Komori Corp. showcased two four-color inkjet presses, one sheetfed and one web, based on different technologies. The 29˝ Impremia IS29 sheetfed model—being developed jointly with Konica Minolta (the KM-1 press, in its case)—uses UV ink and a large central drum to print 3,300 single-sided sph at 1,200 dpi. It is expected to be available in about a year. Within the 18-month timeframe, Komori plans to bring to market the 20˝-wide Impremia IW20 webfed system that prints aqueous pigment inks at 75 meters/min. and a maximum 1,200 dpi resolution.

In the meantime, the agreement between the companies will enable Komori to offer a variant of the toner-based Konica Minolta bizhub PRESS C8000, which it has branded the Impremia C80.

Characterizing it as a prototype, MGI Digital Graphic Technology entered the B2 fray with its ALPHAJET UV inkjet press that prints a maximum 20x29˝ sheet at 1,200 dpi and 3,000 sph, in up to six colors plus spot or flood UV coating. The press is expected to be commercially available in mid- to late-2013 and boasts features such as pallet-based loading, LED UV dryer, and a patented system that uses clips and tension to keep sheets flat. A raised-effect printing mode is to come.

Memjet-based solutions made a big splash at last year’s Graph Expo, but were overshadowed at drupa. Delphax Technologies did make a bold play with its introduction of the élan 500 color press, powered by Memjet, which prints up to 500 (A4) ppm at 1,600x800 dpi (or 250 ppm at 1,600x1,600 dpi). It uses stationary heads containing more than 70,000 jets to image a maximum 18x25.2˝ sheet with pigmented or dye-based inks. Projected availability is around mid-2013, with the cost of head replacement being a key question for this system.

Kodak and Xerox had similar drupa experiences for two very different reasons. In both cases, questions about the future direction of each company overshadowed their product introductions. Kodak Chairman and CEO Antonio Perez spent much of Kodak’s media briefing discussing the company’s bankruptcy filing, while Ursula Burns, Xerox chairman and CEO, referenced her personal life to refute the notion that Xerox was moving away from technology to focus on services, noting that giving birth to her daughter didn’t change her relationship with her son, the first born.

In terms of their inkjet press offerings, both companies added new models to their existing product lines. The Kodak Prosper 6000XL Press is designed for higher volume production with a top speed of 1,000 fpm at 133 lpi. It can be configured with the Image Optimizer Station for greater substrate flexibility, including regular coated, uncoated and glossy papers. Xerox’s CiPress 325 waterless inkjet press is an entry-level companion to the CiPress 500, offering a maximum 325 fpm print speed at 600x600 dpi—which can be upgraded to the latter’s 500 fpm via a software license.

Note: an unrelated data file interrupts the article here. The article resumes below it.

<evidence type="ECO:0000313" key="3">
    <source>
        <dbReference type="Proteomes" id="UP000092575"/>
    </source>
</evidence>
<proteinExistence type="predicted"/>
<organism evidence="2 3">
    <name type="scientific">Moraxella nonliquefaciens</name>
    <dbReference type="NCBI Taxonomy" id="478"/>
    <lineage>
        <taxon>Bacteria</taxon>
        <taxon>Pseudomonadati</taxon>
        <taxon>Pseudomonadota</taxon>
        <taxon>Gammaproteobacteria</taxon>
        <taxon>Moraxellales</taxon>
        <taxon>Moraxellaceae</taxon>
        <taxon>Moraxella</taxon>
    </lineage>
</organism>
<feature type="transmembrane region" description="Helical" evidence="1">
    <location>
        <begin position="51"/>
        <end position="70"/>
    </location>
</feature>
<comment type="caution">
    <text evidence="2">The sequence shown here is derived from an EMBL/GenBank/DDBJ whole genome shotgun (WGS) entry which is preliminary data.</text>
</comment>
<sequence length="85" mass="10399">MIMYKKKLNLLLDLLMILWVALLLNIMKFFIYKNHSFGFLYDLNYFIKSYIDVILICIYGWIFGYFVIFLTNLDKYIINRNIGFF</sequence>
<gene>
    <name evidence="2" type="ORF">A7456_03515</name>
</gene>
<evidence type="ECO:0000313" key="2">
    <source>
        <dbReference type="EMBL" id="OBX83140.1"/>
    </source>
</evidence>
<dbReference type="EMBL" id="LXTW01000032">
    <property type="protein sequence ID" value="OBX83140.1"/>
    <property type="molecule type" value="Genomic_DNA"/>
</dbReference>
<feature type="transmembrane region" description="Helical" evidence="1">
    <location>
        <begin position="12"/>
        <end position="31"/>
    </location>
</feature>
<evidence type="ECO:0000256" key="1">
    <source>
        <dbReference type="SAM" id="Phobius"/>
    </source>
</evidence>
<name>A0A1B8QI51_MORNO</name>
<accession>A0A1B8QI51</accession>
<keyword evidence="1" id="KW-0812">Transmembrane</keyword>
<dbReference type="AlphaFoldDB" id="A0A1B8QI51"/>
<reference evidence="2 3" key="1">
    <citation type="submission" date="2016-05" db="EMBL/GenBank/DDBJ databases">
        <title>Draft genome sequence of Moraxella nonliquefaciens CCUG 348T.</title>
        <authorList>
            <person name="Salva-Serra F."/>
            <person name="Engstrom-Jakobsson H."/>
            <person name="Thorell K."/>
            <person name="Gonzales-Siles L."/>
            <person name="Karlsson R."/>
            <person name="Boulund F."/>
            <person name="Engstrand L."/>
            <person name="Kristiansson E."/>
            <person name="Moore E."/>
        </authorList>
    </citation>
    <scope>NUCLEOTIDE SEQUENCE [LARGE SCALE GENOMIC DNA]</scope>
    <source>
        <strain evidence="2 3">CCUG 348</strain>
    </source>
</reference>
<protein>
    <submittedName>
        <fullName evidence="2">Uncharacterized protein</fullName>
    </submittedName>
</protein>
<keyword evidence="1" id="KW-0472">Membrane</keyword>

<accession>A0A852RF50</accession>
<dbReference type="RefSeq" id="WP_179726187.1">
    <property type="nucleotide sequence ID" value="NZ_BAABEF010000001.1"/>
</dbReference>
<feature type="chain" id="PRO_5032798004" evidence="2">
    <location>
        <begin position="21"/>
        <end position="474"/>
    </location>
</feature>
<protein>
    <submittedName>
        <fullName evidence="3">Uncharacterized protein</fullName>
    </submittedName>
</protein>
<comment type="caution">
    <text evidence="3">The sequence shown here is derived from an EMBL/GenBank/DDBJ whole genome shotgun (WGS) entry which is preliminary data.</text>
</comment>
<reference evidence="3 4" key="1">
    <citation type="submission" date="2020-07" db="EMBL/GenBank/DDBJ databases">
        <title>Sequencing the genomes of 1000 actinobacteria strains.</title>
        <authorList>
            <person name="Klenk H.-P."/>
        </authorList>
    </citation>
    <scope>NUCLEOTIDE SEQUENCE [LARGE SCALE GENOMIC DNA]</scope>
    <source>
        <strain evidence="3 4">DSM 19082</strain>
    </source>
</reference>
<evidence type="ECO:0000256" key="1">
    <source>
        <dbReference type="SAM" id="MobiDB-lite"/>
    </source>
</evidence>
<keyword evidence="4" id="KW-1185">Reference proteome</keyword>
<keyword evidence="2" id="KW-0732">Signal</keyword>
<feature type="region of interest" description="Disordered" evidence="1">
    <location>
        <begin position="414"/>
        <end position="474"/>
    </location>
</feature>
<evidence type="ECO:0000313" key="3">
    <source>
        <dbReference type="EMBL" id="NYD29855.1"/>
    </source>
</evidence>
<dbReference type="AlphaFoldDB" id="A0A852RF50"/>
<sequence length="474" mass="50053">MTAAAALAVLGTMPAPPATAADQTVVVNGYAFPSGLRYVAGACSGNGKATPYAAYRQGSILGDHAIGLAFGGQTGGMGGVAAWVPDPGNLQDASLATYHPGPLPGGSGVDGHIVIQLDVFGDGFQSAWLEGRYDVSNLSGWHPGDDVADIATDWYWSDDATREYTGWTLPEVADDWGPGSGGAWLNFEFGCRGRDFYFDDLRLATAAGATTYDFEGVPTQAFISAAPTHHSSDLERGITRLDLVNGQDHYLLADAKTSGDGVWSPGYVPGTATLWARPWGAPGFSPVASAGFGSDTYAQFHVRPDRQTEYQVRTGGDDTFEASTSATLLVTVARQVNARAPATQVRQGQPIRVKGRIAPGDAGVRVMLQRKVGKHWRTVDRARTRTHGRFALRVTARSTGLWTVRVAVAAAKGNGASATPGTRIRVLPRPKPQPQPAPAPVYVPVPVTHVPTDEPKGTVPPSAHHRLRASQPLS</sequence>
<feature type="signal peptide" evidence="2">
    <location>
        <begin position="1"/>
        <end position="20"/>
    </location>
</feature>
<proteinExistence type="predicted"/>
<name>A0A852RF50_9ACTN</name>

HP also introduced incremental product upgrades across its inkjet web press family by implementing advanced ink and printhead technology that is said to produce a rounder dot and more consistent quality. Available this fall, the 42˝ HP T410 and 30˝ T360 print in monochrome at a top speed of 800 fpm, up to 25 percent faster than previous models, and retain the 600 fpm color print speed. Offering an increased print speed of up to 400 fpm, the 22˝ HP T230 is expected to be available by the end of 2012.   

Two new models have been added to the Océ ColorStream 3000 inkjet web series. The “basic” model ColorStream 3200 has a 17˝ width and speed of 688 (letter-sized) ppm or 157 fpm, while the new top-speed ColorStream 3900 model outputs 909 ppm/417 fpm with a 21-1⁄4˝ web width. Océ, a Canon Group company, also introduced the JetStream 4300 as the high-speed model in its “Wide” series, which prints a 30˝ web at 656 fpm.

Making its first show appearance was the TKS Jetleader 1500 inkjet web press that uses water-based pigment ink to print a maximum 21-1⁄2˝ web at 600 dpi and up to 492 fpm, driven by Global Graphics’ Harlequin Host Renderer “digital” RIP. At drupa, the four-color press was being used to print daily production runs of the current day’s U.S. edition of The Wall Street Journal.

Liquid Toner

Having previously released the details of the new 29˝ HP 10000 digital press, the big news from HP at drupa was the announcement that Consolidated Graphics placed a pre-order for 10 of these new machines, set for release in 2013. HP’s other major news from the show was the rollout of its three-color Enhanced Productivity Mode (EPM)—offering 33 percent greater throughput—across its product lines.